Back in the day I would likely have laid out the pre-story to this. In considerable detail with links, drawings and other illustrations. [This blog with JusticeforLB.org and 107daysofaction produced by George Julian will no doubt provide a weighty and comprehensive account of the utter shite that passes for health and social care for certain people in the 21st century. Ripe pickings for students to unpack in years to come.]

I’ve lost my appetite for up to the minute documenting. For calling out, calling on, demanding, raging and howling at the moon and the stars. Six years on the resounding response in terms of demonstrable action is ‘we really couldn’t give a flying fuck’.

The swears no longer work.

Quest Craven

This is a story about a private provider called Quest Haven who run two ‘care homes’ for learning disabled people in Surrey (amongst other ‘care’ related practices). I strongly urge you to:

  1. Have a graze of the CQC inspection report highlighting the harrowing failings in anything approaching what could be described as ‘care’ in one of the two properties.
  2. Reflect on the longevity of this company (set up in 1997) and the fact that until November 2019 the Directors (three members of the Tagoe family) claimed to be Registered Nurses.
  3. Have a look at the Quest Haven website.
  4. Note that the claimed Registered Nurse status of all three Directors has now been revised to, er, not Registered Nurses. The Directors of this private provider were all faking their credentials.

Apparently the Nursing and Midwifery Council and Care Quality Commission couldn’t give a flying fuck about this fakery. Classy bunches as ever. We have no idea how widespread this practice is and the limp response suggests there is little or no appetite to root it out. Particularly, I suggest, when those receiving the non care are of so little value. Tinned mac n’ cheese on a budget of (an estimated) £3k+ a week is apparently rock and roll.

So, as we enter the third decade of the 21st century the appetite, guts, knowledge and integrity necessary to shift entrenched failings in practice and support remain elusive. Talk is talked. Big salaries are drawn among public and third sector organisation bods. Family members continue to be co-opted and effectively silenced.

Meanwhile in a bungalow in Surrey people continue to be treated like shite by fake nurses who don’t know their care arse from their elbow. Quest Haven rakes in the readies as commissioners across the country remain apparently glad to wash their hands of ‘troublesome people’. A regulatory and commissioning system continuing to choose to look the other way.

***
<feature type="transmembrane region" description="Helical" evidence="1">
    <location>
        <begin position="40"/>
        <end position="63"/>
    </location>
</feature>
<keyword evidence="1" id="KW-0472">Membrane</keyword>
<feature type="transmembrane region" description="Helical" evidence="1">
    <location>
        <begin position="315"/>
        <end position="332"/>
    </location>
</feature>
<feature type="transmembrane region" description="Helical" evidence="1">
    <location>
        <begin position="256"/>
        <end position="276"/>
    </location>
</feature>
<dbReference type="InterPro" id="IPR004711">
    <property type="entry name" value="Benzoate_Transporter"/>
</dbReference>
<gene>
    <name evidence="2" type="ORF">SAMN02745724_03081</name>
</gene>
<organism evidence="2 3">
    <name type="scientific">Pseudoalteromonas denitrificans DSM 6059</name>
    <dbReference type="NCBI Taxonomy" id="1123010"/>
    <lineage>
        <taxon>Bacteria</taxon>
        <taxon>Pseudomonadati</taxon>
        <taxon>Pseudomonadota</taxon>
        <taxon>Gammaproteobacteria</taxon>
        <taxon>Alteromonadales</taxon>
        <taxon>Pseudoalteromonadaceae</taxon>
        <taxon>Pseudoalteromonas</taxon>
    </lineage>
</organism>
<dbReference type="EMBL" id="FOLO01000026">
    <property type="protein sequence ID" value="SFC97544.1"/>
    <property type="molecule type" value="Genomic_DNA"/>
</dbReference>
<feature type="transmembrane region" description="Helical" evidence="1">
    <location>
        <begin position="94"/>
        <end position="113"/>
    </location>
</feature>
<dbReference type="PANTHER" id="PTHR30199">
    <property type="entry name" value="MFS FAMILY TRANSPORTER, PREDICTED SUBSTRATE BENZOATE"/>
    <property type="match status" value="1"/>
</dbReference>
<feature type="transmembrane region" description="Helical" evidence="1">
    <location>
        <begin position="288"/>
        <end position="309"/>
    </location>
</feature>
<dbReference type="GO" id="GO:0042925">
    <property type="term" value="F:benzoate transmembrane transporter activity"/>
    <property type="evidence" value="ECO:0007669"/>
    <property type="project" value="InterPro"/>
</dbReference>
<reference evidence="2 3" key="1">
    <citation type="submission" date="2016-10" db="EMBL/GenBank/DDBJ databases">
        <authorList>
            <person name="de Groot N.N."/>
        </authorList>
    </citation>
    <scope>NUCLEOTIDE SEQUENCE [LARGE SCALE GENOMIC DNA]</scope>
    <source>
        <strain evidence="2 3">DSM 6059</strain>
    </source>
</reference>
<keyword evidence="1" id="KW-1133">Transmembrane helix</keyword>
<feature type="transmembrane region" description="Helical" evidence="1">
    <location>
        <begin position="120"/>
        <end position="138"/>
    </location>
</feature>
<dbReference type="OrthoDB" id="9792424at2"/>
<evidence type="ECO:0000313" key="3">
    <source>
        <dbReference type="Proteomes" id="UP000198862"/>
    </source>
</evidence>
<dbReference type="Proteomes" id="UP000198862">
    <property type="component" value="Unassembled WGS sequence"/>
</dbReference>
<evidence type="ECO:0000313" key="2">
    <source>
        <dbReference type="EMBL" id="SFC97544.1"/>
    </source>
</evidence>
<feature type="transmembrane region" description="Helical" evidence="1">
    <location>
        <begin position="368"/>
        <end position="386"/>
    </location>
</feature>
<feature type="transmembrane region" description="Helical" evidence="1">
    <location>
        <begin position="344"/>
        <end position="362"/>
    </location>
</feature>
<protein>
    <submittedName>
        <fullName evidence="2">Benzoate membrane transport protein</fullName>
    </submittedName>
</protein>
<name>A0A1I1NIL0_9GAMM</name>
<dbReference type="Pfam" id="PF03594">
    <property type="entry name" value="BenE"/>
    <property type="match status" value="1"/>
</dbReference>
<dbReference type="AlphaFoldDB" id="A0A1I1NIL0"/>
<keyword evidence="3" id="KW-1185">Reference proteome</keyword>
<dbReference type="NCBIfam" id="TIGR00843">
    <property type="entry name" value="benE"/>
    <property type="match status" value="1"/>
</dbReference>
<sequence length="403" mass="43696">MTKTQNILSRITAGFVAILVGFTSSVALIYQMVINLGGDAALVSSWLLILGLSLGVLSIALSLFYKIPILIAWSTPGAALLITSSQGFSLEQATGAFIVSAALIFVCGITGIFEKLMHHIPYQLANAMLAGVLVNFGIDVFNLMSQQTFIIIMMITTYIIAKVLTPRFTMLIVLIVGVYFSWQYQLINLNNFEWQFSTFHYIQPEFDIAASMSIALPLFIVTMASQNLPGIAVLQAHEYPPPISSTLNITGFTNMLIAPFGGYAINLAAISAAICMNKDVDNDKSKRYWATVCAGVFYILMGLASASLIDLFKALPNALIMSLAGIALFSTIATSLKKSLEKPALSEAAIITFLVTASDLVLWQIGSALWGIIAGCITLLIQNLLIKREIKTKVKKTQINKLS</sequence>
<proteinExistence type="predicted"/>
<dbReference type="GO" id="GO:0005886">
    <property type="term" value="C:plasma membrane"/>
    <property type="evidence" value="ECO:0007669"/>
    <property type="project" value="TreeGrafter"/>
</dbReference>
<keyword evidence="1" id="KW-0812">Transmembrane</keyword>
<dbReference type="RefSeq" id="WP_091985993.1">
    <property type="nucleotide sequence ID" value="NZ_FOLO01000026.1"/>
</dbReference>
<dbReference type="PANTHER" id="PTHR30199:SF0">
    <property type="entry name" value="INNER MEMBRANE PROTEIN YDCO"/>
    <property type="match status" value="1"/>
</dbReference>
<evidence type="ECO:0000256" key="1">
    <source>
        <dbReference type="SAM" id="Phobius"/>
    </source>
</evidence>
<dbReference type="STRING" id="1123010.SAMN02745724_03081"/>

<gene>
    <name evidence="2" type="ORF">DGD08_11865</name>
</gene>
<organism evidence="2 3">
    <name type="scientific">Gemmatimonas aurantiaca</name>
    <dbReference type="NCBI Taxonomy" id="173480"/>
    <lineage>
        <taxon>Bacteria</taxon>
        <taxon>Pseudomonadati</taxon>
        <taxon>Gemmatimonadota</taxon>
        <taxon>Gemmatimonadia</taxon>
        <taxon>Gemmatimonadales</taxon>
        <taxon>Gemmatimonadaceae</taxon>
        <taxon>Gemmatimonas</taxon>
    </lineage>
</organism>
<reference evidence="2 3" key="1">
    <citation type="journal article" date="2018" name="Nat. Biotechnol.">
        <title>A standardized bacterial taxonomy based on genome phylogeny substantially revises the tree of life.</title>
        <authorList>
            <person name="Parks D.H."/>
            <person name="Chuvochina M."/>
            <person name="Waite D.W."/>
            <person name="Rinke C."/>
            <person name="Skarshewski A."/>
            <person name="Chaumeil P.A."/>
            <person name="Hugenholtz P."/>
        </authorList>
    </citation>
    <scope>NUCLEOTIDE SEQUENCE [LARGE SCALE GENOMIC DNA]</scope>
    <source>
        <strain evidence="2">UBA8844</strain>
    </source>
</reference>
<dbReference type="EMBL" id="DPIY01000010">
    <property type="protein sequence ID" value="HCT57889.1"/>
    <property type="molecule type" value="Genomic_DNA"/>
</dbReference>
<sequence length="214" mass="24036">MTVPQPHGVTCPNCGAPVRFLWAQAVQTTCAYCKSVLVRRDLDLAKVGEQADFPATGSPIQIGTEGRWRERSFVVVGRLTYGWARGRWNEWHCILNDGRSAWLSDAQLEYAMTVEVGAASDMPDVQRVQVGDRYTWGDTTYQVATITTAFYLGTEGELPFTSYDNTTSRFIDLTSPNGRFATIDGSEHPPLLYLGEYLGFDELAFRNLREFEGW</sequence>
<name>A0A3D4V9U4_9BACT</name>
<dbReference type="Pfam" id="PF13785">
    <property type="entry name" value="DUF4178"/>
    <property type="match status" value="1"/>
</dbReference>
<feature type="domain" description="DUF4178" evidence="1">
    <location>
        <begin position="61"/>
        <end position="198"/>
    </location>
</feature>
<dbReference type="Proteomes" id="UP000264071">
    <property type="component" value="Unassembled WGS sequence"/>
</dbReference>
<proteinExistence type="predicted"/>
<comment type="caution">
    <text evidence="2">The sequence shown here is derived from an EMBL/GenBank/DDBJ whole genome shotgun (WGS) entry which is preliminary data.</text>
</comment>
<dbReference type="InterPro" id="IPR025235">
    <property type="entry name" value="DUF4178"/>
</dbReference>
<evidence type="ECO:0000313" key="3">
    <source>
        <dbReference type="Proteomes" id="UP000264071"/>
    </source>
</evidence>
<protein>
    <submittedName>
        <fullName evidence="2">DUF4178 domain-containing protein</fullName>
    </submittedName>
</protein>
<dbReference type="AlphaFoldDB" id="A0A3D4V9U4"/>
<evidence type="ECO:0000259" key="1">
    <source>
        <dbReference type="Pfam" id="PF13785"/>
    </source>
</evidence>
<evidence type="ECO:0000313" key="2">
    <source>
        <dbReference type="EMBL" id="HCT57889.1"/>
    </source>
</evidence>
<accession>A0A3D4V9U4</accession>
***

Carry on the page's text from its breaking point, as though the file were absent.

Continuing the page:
Way to go. Way to fucking go. We need a new plan for the next decade. One that does not bolster and help sustain this rot.

What do you do with those tears?

I sat on the Oxford Tube heading to London this morning. Beautiful, beautiful, warm sunshine. Listening to an accidental playlist I don’t remember making. As we approached Lewknor unexpected tears kicked in. Alan Silvestri’s Forrest Gump? Christ. Silent weeping at the back end of a packed coach to London. 

I started the surreptitious eye wiping routine. Left cheek. Swift wipe with the back of the hand. Wait a mo. Right hand, right cheek. Swipe. 

The woman sitting next to me studiously studied a Housing related journal. Two beautiful young boys on the other side of the aisle silently swung their legs, gadgets charging. Absorbed in technologies that weren’t a distant speck when we used to chug up to London on days out. Bus and heavy haulage spotting. Waiting to get there.

Are we nearly there yet?

I stared up at the skylight trying to back the tear flow. A half arsed study of sky through dirty streaked tinted plastic. Forrest Gump. Where did that come from? Those fucking tears. Falling in a space of strangers.

What do you do with those tears?

The Bayswater Road was closed. I got off at Shepherds Bush.

Wave for Change Day. Muswell Hill. Mixing, mingling and fun. Thorny issues around who speaks for who discussed in a space of openness and acceptance. I rolled with the waves. Listening to people talk about lives and experiences. Imagined futures and fears.